National Gallery Examines Neglected Period of Art History

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Photos: National Gallery of Art
Among the 70 pieces in "From Neoclassicism to Futurism: Italian Prints and Drawings, 1800-1925" is Carlo Bossoli's "Balaklava."

Despite being an artistic force that shaped history, Italy has always had a hard time defining itself as a cohesive political and cultural entity. The country experienced greatness and upheaval in both realms. 

The burden of its cultural legacy was probably most pronounced during the 19th century, when Italians struggled to find a common aesthetic and political identity in the wake of various European takeovers, revolution, war and turbulent social change, which seemed at first to leave Italy both in thrall to and hamstrung by the glory of its artistic past. 

That past included the heights of the Roman Empire as the center of Western civilization, the devolution of warring city states that quarreled throughout much of the Middle Ages, and the glorious vanguard of the Renaissance that produced icons still worshiped today, from Michelangelo and Machiavelli to Leonardo da Vinci and Galileo. 

In the 19th century, Italy would revolt against its occupiers, become a kingdom and unify, and early in the 20th century, embrace some of the modernist tendencies in art while descending into fascism politically. 

Art seemed to take a backseat. But it’s front and center in “From Neoclassicism to Futurism: Italian Prints and Drawings, 1800-1925,” an exhibition at the National Gallery of Art that also showcases the gallery’s bid to build a collection of 19th- and early 20th-century prints and drawings. 

b4.italian.prints.women.storyFrancesco Paolo Michetti's "Southern Italian Woman Dressed for Church"

“Italian art of 19th and early 20th centuries included certain groups whose names still resonate — like the Macchiaioli and the futurists,” said Earl A. Powell III, director of the National Gallery. “But unlike its European neighbors, especially France, the newly forming country did not have a common style, much less one that developed according to the conventional history of modern art. Italian art had its own varied forms, distinctive life and development.” 

Indeed, there are few if any household superstars in this exhibition — except perhaps for the incomparable work of Giorgio Morandi, a modernist artist whose drawings of cups, containers, glasses and vases almost defy the often stupefying work of the futurists. The futurist movement, which sprouted in Italy, tried to find meaning in a chaotic, meaningless time, emphasizing speed, technology, letters, numbers and sounds that were almost made visible in dynamic paintings and drawings. The works seem to be a road map to surrealists like Salvador Dalí, without his strange darkness or puckish sense of humor.

Almost all the way to the midway point of the 19th-century, you could still feel the longing for the past in the works of Italian artists, who made prints of drawings, assayed watercolors of scenes that echoed bygone eras, and molded bust-like representations of famous figures in classicist themes.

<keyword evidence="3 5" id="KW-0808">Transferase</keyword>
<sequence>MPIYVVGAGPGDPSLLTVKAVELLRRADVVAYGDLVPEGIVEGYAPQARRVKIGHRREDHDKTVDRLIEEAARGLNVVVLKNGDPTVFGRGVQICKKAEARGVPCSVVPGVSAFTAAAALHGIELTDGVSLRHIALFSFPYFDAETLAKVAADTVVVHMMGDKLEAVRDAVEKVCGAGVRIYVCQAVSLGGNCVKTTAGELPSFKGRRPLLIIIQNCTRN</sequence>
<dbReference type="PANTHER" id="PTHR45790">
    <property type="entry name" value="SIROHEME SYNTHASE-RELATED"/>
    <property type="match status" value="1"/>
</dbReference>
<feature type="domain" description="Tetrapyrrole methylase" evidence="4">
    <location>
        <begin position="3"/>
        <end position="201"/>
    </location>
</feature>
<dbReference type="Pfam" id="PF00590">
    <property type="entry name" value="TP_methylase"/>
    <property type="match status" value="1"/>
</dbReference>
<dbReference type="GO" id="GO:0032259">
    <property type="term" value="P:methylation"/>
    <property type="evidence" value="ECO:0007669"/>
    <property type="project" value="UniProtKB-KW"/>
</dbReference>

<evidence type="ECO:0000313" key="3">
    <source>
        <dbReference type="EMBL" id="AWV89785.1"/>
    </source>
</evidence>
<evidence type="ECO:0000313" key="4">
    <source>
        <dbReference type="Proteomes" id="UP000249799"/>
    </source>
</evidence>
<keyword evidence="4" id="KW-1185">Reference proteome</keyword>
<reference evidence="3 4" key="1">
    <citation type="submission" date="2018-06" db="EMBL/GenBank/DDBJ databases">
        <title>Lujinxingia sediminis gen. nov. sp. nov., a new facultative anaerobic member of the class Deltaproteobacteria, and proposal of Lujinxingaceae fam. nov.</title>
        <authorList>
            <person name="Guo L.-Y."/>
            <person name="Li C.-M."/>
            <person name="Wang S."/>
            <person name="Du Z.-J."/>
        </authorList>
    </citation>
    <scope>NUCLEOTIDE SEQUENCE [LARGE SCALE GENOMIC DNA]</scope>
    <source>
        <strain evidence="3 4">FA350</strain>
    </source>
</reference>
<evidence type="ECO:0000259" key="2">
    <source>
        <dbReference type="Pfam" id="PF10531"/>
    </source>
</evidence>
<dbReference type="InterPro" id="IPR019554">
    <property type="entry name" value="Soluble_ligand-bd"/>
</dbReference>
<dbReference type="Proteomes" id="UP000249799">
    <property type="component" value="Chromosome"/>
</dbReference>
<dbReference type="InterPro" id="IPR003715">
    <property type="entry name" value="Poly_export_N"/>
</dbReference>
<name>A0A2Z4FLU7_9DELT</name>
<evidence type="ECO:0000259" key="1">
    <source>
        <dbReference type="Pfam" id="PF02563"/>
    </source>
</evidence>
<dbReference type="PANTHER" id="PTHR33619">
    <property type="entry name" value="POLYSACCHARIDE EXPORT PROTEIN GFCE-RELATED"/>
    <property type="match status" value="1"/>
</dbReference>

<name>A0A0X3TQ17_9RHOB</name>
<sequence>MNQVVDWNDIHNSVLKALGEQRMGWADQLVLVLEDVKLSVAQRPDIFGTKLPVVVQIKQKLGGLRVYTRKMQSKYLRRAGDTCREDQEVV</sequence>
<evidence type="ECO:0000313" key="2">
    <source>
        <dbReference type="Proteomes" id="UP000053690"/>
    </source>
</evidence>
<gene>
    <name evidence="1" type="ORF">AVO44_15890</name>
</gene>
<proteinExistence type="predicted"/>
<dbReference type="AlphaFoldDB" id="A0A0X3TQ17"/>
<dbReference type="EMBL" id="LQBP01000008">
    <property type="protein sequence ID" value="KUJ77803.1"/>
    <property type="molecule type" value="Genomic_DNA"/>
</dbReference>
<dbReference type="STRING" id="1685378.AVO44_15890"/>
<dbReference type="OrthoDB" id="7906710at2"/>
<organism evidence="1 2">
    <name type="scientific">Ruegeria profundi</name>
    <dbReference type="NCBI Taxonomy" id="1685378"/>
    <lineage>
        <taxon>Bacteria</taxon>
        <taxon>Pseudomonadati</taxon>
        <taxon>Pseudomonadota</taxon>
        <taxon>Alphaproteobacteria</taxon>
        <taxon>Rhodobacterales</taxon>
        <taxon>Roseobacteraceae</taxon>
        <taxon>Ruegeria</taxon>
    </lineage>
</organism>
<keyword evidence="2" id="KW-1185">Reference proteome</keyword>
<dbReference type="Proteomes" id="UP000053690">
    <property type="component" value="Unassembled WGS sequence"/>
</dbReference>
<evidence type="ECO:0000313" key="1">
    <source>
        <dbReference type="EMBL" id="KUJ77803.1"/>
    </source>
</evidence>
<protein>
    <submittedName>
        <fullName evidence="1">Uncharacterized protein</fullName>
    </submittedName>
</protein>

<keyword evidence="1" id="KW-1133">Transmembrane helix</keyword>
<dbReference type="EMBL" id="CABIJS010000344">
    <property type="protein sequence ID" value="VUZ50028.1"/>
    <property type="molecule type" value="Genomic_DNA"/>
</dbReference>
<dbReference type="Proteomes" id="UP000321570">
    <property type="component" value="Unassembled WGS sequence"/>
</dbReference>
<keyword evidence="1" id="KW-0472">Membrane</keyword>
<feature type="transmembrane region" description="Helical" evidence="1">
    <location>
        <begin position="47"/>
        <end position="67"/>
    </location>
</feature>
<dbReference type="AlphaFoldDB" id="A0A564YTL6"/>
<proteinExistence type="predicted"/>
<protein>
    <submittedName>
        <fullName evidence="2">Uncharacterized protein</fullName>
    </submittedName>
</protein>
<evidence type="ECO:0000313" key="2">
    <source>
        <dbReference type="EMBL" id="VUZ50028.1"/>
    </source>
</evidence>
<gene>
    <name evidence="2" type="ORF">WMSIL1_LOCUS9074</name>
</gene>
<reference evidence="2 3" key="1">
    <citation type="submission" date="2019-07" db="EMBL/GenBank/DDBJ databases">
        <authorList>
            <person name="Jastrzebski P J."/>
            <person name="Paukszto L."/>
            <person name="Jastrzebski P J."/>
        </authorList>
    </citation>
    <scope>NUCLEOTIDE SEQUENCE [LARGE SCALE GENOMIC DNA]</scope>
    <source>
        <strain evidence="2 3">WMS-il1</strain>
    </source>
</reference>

This exhibition of some 70 prints, drawings and illustrated books is divided into three sections. The first examines that longing for the artistic traditions of past that continued to be advocated and taught by academies in Italy. But about halfway through the century, something new was happening. Alongside the political ferment, Italy became affected by new styles and ideas that gave way to a period of romanticism and an individualistic approach to art reflected in the different parts of the country where it flourished: Turin, Milan, Rome and Naples. Finally, the coming of the 20th century — and Italy’s costly, traumatic participation in World War I — gave birth to the futurist movement and the seeds of modernism.

But in all three sections, anomalies occur, and there is real pleasure to be had in some of the individual works that blur boundaries. There are drawings that have the characteristic squiggly style of the century, but conversely there are etchings that seem absolutely drenched in dusk sunlight, such as Giberto Borromeo’s “Forest on Lago Maggiore.” There are captivatingly simple drawings such as “Dante Flees the Wild Beasts and Meets Virgil,” women striking alluring poses in etchings such as “Intoxication,” a watercolor of a mysterious Moorish soldier and other exotic, enigmatic portraits, such as Giovanni Boldini’s visually bewildering “Whistler Asleep.”

With France as a global center of art, especially Paris, artists there embraced impressionism and strands of it, along with a singularly different vision. There’s little sign of that in this exhibition. Italians were listening to something else, the Latinate visions of old Rome and Greece, perhaps. They still admired Caravaggio’s Virgin Mary and Child and drew the work with a precision that seems to adopt and heighten the grace of the original.

You may not recognize many of the names in this show, but the journey through the exhibition is one of discovering an underappreciated slice of Italian history, in which artists were buffeted by the past and its memory while searching for a new vision of the future.

From Neoclassicism to Futurism: Italian Prints and Drawings, 1800-1925

through Feb. 1
National Gallery of Art
on the National Mall between 3rd and 9th Streets at Constitution Avenue, NW
For more information, please call (202) 737-4215 or visit www.nga.gov.


About the Author

Gary Tischler is a contributing writer for The Washington Diplomat.

Last Edited on October 9, 2014